As the time approached for us to leave Jerusalem, Sumana and I were invited for dinner. We met Ayelet for the first time at their place. In the years since, I have met him off and on, each time renewing old memories and forming new ones. I visited him in Toronto and stayed at their place: Royi had grown up and Noa was still very small. Noa and I got along so very well, I got a certificate from Ayelet for being good with small kids. Avner had to cut it off by saying that it was bedtime, not time to be silly. He took me to an ice hockey stadium near his home.
He got in touch a few months before his visit to India in December 2009. When we met in Kanpur, he seemed very happy. I invited him to Mumbai, but he had already planned the visit to Nepal.
We will miss his warmth. Whenever he was around, the world just seemed very comfortable, rather the world did not seem to matter. He smiled, he mocked, he understood, he explained, and whatever did not yield to these, he just took in his stride.
I wish to convey my deepest respect to the members of his family, some of whose messages I just read here. I respected Avner for his originality and independence, but believe what we admired in him was derived after all from those he was closest to. I draw comfort from the fact that these virtues still survives in them, and hope that recognising this will help them get over the terrible tragedy of his passing.
Saturday, June 5, 2010
It was with great shock and sadness that we received the news of Avner's death. It is so hard to translate feelings to words.
Avner was a colleague and friend. He was a graduate student at the Hebrew University when we were there, and later a postdoc in Princeton after we moved there. We have seen the kids born, and grow up, also after Ayelet and Avner made Toronto their home - a home it was always fun to stay over for the night, play and laugh with the kids and adults.
Avner had over the years a special connection with our oldest son Eyal, also a climber, which added another dimension to our friendship with Avner. Here is a small story about how this started.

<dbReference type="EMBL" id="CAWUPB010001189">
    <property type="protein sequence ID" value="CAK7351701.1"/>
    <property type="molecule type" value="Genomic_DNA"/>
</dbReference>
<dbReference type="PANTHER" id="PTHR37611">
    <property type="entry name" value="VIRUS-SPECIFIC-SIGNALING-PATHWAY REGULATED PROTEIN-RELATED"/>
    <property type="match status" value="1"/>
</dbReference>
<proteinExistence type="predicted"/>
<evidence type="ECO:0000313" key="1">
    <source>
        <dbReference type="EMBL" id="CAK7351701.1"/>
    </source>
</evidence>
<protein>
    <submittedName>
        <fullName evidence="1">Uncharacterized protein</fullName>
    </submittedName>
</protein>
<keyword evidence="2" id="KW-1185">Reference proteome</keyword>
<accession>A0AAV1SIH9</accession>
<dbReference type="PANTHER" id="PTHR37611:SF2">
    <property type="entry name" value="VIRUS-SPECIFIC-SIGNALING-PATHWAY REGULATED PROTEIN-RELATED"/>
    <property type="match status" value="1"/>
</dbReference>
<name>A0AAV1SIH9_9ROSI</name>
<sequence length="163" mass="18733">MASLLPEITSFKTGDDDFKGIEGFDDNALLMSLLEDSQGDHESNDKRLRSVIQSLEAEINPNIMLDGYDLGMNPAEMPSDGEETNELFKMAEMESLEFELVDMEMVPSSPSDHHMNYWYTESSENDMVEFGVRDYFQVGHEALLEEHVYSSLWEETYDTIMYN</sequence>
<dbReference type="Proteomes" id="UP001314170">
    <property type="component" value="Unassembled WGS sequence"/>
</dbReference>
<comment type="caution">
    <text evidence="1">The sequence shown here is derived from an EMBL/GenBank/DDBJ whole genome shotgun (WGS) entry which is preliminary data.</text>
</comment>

Climbers face many dilemmas, which on the mountain are often truly life and death ones. And of course, their family and friends share concerns and dilemmas when they are on the mountain. This story is about a minor dilemma, faced by Avner many years ago, which started our special relationship. It was the first thing we both immediately remembered upon hearing the news of Avner's death.
It was 12 years ago. Avner was still a PhD student at the Hebrew University, and already an experienced ice climber. Our son Eyal was just 16, already a rock climber and wishing to begin his first steps of ice climbing. It was summer, and Eyal was in the Alps, about to climb Mont Blanc. Avner was aware of these plans, as both Eyal and us consulted him about it. The day before Eyal's planned ascent Avner came to talk to us. He said he has deliberated this conversation a few days, not knowing if to talk to us or not, and he finally decided to do it.
Avner told us that four friends of his has climbed Mont Blanc a few days earlier, and when descending, one of them slipped and fell to his death. He knew how concerned we were about this whole idea. He knew that we knew that death on the mountain is part of ice climbing, often for reasons beyond climbers' control. He knew how much Eyal wanted to do it. And he knew that Eyal is young enough for us to veto his climbing. So should he tell us something we already know (in principle), and endanger Eyal's plans? And if he doesn't tell and something happens, or if he does tell and we veto the trip, does he bear responsibility? The mountain generates far stranger and greater dilemmas.
That memorable day we were spared our own dilemma - what should we tell Eyal. He called to say that he decided to cancel this ascent, as the weather did not look good. But of course, Eyal's continued climbing career generated other dilemmas for us, and plenty more, for him. Avner shared our pride of Eyal's achievements, and listened to our fears andconcerns. There was only one person to talk to, within the span of minutes, about the relative advantages of different ice screws, and about proof complexity. It was wonderful knowing you!
May you rest in peace, Avner Magen. You will be forever loved and not be forgotten.
I've known Avner for almost 10 years now. While at NEC in 2001 we would have the same conversation in bad Turkish every morning when we came in (he'd learned several expressions during his hikes in Turkey). Then he'd switchto Russian, of which I knew not a word but that never stopped him; to this day I don't know what he was saying. He would then claim that we should all learn Russian just so we can read Pushkin in the original language, I don't know if he himself ever did...
Avner would always say the most absurdly hilarious things with a deadpan expression, and the most serious things with his crooked smile. I don't think it was clear to anyone which mode was which, and I am pretty sure that he did mean some (probably most) of the most absurdly funny things that he said. And these would come, unannounced, smack in the middle of a thinking session while working on a problem, followed buy a proof of a lemma. Never a dull moment with him!
I fully expected Avner to do Everest one day; and I'm sure Iwasn't alone.
Ayelet, it's impossible to imagine your and your family's pain; I do hope that some amount of control and normalcy will be restored to your lives soon. My deepest condolences, you are in our thoughts always...